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(Cover Story) The Evolution of the Philly Freezer.

March 10, 2011

Text and images by G.W. Miller III.

Freeway has just returned from Sweden. And Denmark.

Actually, as soon as he came back to Philly from two weeks in Scandinavia, he bounced to North Carolina – and then South Carolina – where he performed a few shows over the weekend. And a few hours after returning from North Carolina, he hopped a flight to Las Vegas where he did more shows.

Regardless, the rapper who grew up in West Philly and was educated on the streets of North Philly, is home, for a while at least.

“That’s a whole lot of stuff I did and seen,” says Freeway. “So that’s a whole lot of stuff for me to rap about.”

He’s on his way to shoot a video in North Philly, not far from his old stomping grounds – around 7th and Montgomery, 8th and Oxford.

“I’m from West but I did a lot of my dirt and stuff in North Philly,” Freeway says with a smile.

On one hand, Freeway, whose given name is Leslie Pridgen, is the same hustler he’s always been – the hard working, hard rhymer who’s constantly on the go but is always conscious of his friends and family.

On the other hand, the 2011 Freeway, now 31, is completely different from the artist who smashed into the hip hop scene a decade ago, rolling alongside Beanie Sigel and cranking out hits with Jay-Z.  He’s  more innovative, business savvy and rhythmically creative.

“As you get older and more mature, you evolve,” he says. “I feel like I’m way better now than I was then. I definitely feel like I got more flows, more styles. I don’t write. I just create. It’s easier for me to do it now. The material is different because I been more places, seen more things.”


In preparation for the video shoot, Freeway pulls a small black case out of his backpack. He unzips the case and pulls out a few items that are carefully-wrapped in white cloth – an inch-wide, diamond-encrusted ring and matching two-inch wide bracelet, as well as a long gold chain with a medallion with the initials “SP” – for State Property, the Philly rap collective.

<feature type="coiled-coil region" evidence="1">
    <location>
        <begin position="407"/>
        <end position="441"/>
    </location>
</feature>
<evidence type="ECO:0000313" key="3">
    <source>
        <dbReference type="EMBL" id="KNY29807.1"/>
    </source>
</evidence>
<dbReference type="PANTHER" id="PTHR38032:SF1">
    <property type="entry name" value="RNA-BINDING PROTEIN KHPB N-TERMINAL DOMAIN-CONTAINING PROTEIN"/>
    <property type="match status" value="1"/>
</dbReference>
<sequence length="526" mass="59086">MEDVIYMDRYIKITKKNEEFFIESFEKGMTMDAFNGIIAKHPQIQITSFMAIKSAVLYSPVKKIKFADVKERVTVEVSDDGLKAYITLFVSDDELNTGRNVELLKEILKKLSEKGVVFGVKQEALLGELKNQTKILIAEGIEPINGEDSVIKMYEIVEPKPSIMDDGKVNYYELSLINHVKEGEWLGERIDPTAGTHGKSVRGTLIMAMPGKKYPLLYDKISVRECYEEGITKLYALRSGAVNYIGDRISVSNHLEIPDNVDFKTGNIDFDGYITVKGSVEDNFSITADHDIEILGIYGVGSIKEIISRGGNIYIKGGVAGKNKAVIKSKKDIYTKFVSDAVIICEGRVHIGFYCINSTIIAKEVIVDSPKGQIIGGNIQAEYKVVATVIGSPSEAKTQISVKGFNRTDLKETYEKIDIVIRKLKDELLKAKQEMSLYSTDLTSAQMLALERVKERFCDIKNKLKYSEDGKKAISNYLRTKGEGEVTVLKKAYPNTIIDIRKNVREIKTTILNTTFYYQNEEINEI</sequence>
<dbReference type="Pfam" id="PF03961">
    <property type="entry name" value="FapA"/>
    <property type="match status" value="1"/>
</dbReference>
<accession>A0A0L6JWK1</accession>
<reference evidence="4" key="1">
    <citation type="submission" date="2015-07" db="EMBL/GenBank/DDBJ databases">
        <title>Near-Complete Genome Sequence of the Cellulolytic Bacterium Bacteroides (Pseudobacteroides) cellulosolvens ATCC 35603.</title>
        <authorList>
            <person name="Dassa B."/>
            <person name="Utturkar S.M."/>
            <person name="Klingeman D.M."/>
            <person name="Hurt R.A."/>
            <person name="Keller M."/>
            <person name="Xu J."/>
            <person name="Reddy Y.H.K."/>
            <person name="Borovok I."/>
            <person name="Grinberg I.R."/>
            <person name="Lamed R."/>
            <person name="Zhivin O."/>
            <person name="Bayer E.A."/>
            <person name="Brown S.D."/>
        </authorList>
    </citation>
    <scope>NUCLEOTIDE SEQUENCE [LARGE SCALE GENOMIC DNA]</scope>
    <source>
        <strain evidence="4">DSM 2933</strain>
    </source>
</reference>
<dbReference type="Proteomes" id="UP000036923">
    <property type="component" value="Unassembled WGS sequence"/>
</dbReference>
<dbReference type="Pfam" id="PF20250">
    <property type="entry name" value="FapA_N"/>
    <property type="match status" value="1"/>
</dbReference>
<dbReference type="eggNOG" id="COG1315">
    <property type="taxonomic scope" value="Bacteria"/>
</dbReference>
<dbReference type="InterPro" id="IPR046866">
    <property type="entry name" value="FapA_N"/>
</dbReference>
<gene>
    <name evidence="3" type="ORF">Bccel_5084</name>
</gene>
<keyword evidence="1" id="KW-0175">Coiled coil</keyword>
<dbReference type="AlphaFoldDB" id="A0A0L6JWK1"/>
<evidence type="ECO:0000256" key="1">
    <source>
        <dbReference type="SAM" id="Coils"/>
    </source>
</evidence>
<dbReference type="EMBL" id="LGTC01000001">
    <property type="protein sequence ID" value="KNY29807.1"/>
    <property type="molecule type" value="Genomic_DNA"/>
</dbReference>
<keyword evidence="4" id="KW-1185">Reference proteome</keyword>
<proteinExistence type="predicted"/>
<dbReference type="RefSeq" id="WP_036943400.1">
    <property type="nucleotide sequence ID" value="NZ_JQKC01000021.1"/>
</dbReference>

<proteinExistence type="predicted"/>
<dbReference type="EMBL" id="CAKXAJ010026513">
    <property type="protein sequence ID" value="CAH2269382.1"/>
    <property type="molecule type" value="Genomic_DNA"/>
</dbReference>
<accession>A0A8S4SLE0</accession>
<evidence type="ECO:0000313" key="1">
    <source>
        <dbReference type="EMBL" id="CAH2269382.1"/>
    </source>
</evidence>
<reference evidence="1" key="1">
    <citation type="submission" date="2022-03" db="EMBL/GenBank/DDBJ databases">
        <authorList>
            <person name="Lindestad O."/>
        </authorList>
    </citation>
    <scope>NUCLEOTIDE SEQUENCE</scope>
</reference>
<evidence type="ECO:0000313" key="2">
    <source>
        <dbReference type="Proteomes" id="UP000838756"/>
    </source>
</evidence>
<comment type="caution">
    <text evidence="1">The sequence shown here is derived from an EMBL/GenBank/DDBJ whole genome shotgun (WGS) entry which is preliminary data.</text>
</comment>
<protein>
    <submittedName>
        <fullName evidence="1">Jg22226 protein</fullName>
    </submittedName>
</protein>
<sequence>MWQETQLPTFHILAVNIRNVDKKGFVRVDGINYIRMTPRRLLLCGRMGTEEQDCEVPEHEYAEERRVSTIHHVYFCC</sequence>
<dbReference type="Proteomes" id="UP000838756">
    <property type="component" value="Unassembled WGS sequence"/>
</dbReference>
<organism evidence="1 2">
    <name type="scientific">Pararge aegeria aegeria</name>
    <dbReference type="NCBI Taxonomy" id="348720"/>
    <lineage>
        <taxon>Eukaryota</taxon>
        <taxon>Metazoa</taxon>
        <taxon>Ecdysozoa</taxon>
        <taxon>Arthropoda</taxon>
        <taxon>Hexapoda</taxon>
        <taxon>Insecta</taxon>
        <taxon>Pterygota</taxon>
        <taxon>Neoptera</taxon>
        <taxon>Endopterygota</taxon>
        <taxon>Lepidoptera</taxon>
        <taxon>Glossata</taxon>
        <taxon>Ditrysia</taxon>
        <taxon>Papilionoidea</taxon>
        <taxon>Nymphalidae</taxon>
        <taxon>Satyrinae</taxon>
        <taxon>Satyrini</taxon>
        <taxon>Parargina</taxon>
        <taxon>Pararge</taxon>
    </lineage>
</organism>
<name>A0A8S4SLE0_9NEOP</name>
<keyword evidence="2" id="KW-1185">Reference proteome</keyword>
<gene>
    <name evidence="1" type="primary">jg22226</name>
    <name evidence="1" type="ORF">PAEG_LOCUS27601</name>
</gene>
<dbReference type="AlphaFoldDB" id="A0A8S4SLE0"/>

“I always liked to rap since I was little, you know?” Free says. “I was in the street so I rapped about street shit, what was going on. It’s funny cause I used to fabricate a lot. I used to talk about my chain and my watch and I really didn’t have that yet. Now I got it, you know?”

He deliberately twists the ring on his right middle finger, drapes the bracelet over his wrist and hangs the chain around his neck. He instantly goes from preppy to flashy.

When Free was a teen during the late 90s, things were happening in Philly rap. Ram Squad was blowing up. Task Force signed with Elektra Records.

Freeway was just hanging with his friends, like Peedi Crakk (now known as Peedi Peedi) and Indy 500, working on their skills and occasionally going down to South Philly to mess with Beanie Sigel.

“I always had the determination,” Freeway says. “I always felt as though I was going to do it.”

They started hanging out with RuggedNess and the rest of the crew at Platinum Bound, the core of which went on to become BatCave Studios.

“We was getting it in,” Freeway says. “We was just grinding in there all the time and going up to New York. “

In January 1999, Freeway got a big break – he was flown to Las Vegas where Jay-Z was watching the Mike Tyson vs. Francois Botha fight.

“I spit for Jay,” Freeway remembers. “He was fucking with me but nothing much really came out of that.”


Two years later, Beanie Sigel, who is six-years older than Freeway, was working with Jay-Z and Roc-A-Fella.

“They took us up to spit for Jay,” Freeway recalls. “When I went up there, Jay went crazy. He was loving it.”

It seemed like it was finally falling into place.

“Around that time, I was still street heavy,” Free says.

He’d been busted for drugs with intent to deliver but he failed to go to court. So a warrant was issued for his arrest. One day, he was picked up by the police – he fit the description of someone accused of a nearby robbery.

“When they ran me through, they found out I had warrants against me and I got locked up,” he remembers. “I was like, ‘Damn, shit’s about to take off.’ I got locked up. Had to do a little bit of time. I was in the county for like two weeks. My old head bailed me out and got me a lawyer. They had this drug program I had to go to for 90 days and I did that. Then I did house arrest for six months.”

Sigel called him all the time while he was on house arrest.